There are 32 million eligible Latino voters in the U.S., yet Latina turnout rates are 14 to 20 percent lower than non-Hispanic Black or white women. This year, it’s up to us to make a difference.
If you want your voice heard on the issues that matter most to you, nothing is more important than exercising your right to vote. After all, there’s a lot more than candidates on the ballot. From choosing your local representatives to casting your vote on local taxes and a variety of issues that affect your daily life, the voting booth provides your chance to speak up.
Unlike any other election, this one marks the first time that Latinos are the largest racial or ethnic minority in the electorate. When you vote, you show officials that you’re part of a political and cultural force to be reckoned with, not a sleeping giant sitting on the sidelines.
Regardless of what anyone says, voting is a lot easier and safer than you think. Experts say the risk of contracting coronavirus at the polls is low, and you can always exercise your right to vote by mail instead if you choose. It’s important to note that despite rumors to the contrary, the risk of voter fraud is extremely rare. Whichever method you choose to cast your ballot, it’s important to understand your voting rights.
Here are 5 more things you need to know to vote in 2020:
1. Make sure you’re registered to vote.
It takes just 30 seconds to find out at whenweallvote.org/shesepuede — that’s faster than it takes to apply mascara. If you’re not registered or you’re listed as inactive, it takes less than 2 minutes to register.
2. Know what’s on your ballot.
You’re voting for more than just the president, so don’t wait until you’re about to fill in those ovals to learn about the different proposals and positions that are likely to appear on your ballot. You can look up exactly what’s on your ballot right here.
3. Decide where and how you’re going to vote.
You have two choices: Vote by mail, also called an absentee ballot, or vote in person. The pandemic has caused a lot of concern about mail-voting; here’s what you need to know:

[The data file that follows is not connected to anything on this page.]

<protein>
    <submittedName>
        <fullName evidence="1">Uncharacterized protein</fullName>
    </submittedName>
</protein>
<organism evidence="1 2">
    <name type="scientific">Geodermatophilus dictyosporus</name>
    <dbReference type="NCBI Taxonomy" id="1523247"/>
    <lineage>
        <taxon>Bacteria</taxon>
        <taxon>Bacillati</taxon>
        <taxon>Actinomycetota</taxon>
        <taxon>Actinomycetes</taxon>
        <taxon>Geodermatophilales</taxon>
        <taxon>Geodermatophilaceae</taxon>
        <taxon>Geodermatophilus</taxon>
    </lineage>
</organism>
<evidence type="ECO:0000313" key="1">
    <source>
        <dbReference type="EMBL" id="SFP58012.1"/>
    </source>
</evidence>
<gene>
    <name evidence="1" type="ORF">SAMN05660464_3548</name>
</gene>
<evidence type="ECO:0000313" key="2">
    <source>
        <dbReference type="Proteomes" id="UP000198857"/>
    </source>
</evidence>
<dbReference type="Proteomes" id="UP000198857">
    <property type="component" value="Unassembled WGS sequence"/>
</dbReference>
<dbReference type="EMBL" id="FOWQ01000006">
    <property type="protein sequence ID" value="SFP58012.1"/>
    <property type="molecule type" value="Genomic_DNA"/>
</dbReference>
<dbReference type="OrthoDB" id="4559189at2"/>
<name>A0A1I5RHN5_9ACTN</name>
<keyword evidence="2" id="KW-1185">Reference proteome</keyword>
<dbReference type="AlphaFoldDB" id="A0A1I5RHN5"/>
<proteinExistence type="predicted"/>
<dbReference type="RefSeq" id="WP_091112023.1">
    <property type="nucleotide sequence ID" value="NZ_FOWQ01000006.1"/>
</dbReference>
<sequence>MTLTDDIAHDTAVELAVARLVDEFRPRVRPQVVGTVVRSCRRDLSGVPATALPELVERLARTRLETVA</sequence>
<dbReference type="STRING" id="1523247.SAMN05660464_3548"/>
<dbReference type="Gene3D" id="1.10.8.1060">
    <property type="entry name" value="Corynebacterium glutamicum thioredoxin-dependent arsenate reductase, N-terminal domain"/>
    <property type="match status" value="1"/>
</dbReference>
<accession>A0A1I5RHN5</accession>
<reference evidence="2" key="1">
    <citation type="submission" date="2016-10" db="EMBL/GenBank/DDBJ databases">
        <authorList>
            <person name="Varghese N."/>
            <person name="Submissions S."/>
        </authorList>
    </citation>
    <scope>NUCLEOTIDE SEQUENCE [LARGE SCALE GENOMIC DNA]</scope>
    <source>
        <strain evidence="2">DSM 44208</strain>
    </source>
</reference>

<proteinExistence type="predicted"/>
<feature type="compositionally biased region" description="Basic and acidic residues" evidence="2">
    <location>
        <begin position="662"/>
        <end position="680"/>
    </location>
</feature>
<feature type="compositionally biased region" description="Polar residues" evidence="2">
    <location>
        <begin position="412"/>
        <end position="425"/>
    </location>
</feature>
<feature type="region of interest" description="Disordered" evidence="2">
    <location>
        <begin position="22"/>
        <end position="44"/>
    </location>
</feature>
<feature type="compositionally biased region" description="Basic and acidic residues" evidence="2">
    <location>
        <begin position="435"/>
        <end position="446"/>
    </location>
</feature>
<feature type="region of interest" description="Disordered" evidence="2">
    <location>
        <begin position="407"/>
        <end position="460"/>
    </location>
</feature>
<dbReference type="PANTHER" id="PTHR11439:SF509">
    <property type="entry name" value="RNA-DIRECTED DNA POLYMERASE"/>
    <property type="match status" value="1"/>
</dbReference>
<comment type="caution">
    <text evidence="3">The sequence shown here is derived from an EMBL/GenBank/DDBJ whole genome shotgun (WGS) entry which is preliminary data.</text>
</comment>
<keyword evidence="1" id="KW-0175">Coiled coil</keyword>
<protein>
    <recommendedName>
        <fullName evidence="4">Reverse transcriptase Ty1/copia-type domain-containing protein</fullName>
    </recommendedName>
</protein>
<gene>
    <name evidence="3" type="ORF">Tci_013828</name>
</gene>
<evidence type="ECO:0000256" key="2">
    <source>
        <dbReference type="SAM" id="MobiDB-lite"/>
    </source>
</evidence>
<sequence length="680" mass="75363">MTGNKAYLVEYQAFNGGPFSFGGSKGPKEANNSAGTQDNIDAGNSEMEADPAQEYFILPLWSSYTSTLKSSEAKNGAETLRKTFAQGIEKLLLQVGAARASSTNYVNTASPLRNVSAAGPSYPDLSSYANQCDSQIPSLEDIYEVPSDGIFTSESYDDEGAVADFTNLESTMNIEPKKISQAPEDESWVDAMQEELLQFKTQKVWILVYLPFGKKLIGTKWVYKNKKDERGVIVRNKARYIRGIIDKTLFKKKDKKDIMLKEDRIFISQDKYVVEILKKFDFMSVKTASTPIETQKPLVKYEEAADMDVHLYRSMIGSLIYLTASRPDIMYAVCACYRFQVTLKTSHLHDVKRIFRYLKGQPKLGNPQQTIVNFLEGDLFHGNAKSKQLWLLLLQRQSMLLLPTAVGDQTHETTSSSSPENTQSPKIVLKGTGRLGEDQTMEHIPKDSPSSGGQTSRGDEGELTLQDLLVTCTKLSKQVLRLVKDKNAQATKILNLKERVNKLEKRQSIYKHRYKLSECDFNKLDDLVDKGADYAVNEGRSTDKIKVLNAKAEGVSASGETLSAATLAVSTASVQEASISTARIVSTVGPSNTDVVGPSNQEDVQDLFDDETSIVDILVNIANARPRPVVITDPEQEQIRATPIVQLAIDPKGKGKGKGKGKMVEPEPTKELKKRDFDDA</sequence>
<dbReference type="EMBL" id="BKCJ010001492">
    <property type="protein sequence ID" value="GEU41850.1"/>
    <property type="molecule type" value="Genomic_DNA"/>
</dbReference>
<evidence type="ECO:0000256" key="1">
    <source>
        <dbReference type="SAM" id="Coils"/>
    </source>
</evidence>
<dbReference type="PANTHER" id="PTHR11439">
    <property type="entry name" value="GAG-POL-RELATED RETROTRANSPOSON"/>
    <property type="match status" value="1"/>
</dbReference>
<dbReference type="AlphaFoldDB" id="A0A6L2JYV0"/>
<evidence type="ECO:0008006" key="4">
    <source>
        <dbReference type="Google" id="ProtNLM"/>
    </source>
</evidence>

- Some states require you to request an absentee/mail-in ballot, others automatically send it to you.
- Some states require an excuse, others don’t, and not all states consider fears of contacting coronavirus a valid excuse.
- You can find out all the rules and deadlines in your state right here.
If you’re voting in person, double-check your polling place ahead of time and make a plan for when and how you’ll get there, especially if you have to ask for time off from work. Most states allow for early voting up to two weeks ahead of election day, when crowds may be thinner, so you have plenty of options. Try planning a voting date with your bestie or set up reminders so you don’t forget right here.
4. Make sure you have the right form of identification with you if you’re voting in person.
All first-time voters must show identification, according to federal law, but for everyone else, the rules vary widely by state. You can check your state’s requirements here. Don’t forget to wear a mask, make sure your phone is charged, and bring snacks in case you have to wait in line.
5. Finally, make a pledge to vote with She Se Puede!
The more we get the word out, the more representation we’ll have. Being a huge part of the electorate gives us enormous power at the ballot box — voting gives you the opportunity to make a meaningful impact on your life, your family, and your community. Make a pledge to vote here. Pa’lante!
Voting is sooo worth it, and so much easier than you think!